Finding a good attorney may be the most important step you can take toward winning a legal case and it doesn’t have to be a difficult task. You will, however, need to take your time with the search. Focus your efforts on finding a lawyer that has dealt with your specific legal issue in the past and that you get along with personally. Taking the time to find the right lawyer will be worth it, as they are more likely to help you win your case.
Choosing an Attorney
Make an appointment with any attorneys remaining on your list. Contact each attorney and set up a consultation. Most attorneys do consultation appointments for free. However, some may charge a small fee for a consultation. Make certain that you know whether you will be charged, and don’t make an appointment with an attorney who isn’t forthcoming about these details.
- Most attorneys offer consultations for free. Start your search with these before you consult with an attorney who charges for initial consultations.
- If you do not live in the same state as the attorney, you can schedule a phone consultation instead of an in-person meeting. However, because you will usually want your attorney to appear with you in court, you should try to find a local attorney to represent you.
Write out questions about the lawyer’s practice. You can generally find out the basic information about the attorney online, such as how long s/he has been practicing, where s/he went to law school, etc. For your in-person questions, ask about matters that are relevant to your specific case. The attorney should not have any problem answering any questions you may have, and should not sound hesitant or unsure. Areas to ask about include questions about the following:
- You should ask whether the attorney offers hourly pricing or flat fees? Flat fee pricing is very popular for many areas of practice, particularly things like family law.
- Delivery time for legal work.You should ask how quickly you can expect for the attorney to complete your legal project. Your attorney will likely not be able to give you an exact number, but s/he should be able to tell you how long previous, similar cases have taken and when you can likely expect a resolution.
- Success rate.You will probably want to ask what the attorney’s track record is with cases like yours. Attorneys cannot guarantee an outcome (they are ethically forbidden to do so) but you should have an idea of what results you can reasonably expect. You can also ask for references from prior clients. Be aware that the attorney must obtain permission from prior clients before s/he can give you their information, so you may not get references immediately.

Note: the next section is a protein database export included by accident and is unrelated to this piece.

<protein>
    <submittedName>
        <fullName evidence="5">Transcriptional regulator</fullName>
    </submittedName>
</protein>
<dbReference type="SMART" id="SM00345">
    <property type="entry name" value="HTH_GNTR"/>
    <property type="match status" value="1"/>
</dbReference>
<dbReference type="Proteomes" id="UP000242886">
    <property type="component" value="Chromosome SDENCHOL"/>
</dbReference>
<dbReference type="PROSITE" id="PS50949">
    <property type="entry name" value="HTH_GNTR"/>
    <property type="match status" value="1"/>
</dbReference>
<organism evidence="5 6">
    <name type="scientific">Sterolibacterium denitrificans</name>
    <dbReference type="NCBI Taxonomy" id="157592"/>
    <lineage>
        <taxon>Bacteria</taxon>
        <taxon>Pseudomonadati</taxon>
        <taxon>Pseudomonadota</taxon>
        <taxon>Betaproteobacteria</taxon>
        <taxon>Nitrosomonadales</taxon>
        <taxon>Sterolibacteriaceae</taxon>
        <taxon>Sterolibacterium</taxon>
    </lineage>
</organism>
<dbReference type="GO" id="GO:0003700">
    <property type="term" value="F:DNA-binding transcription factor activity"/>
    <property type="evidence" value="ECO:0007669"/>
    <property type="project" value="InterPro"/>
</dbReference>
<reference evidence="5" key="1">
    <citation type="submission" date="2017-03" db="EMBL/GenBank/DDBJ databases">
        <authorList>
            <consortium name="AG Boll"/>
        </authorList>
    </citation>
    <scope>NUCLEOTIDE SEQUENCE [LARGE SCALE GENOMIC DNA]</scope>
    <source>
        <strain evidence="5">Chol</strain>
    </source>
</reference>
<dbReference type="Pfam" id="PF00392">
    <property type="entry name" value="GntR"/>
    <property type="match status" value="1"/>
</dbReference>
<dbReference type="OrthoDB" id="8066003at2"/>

- You should ask how quickly the attorney can start. You should also ask who your primary contact throughout the case will be. Will you hear mostly from an assistant or junior colleague? You should know who to contact with questions about your case.
- If the attorney has misconduct or reprimands on his or her record – which you can find out at your state’s bar association website – ask about them. In some cases, the infraction may be minor, such as failure to pay bar fees on time. You must decide whether the infraction is significant enough to disturb you.
Bring documents or information to the meeting. The lawyer may ask you to bring certain documents, but you should also bring any that you think are important to the case. Gather these documents ahead of time to be sure that you can locate them on the day of the appointment.
Attend your consultations. Meet with, or talk to, each of the lawyers you selected. Feel free to take notes while talking to each one, so that you can remember later what each attorney said and what your initial impressions were.
- Remember that you are interviewing the attorney for a job. Treat your meeting as such, a job interview. If you feel as though the attorney isn’t listening to you or isn’t answering your questions, pick a different attorney.
Choose an attorney that you feel comfortable with. Aside from experience and strong knowledge of the law, choose an attorney who you think that you would get along with and like working with.
- If the attorney makes you uncomfortable in any way, you should choose someone different to represent you.
- Also consider how well the attorney answered your questions. If s/he hesitated, used too much “legalese,” or didn’t attend to your needs, pick someone else.
- If more than one attorney has the qualifications you are looking for, you should choose the one that you feel the most comfortable with.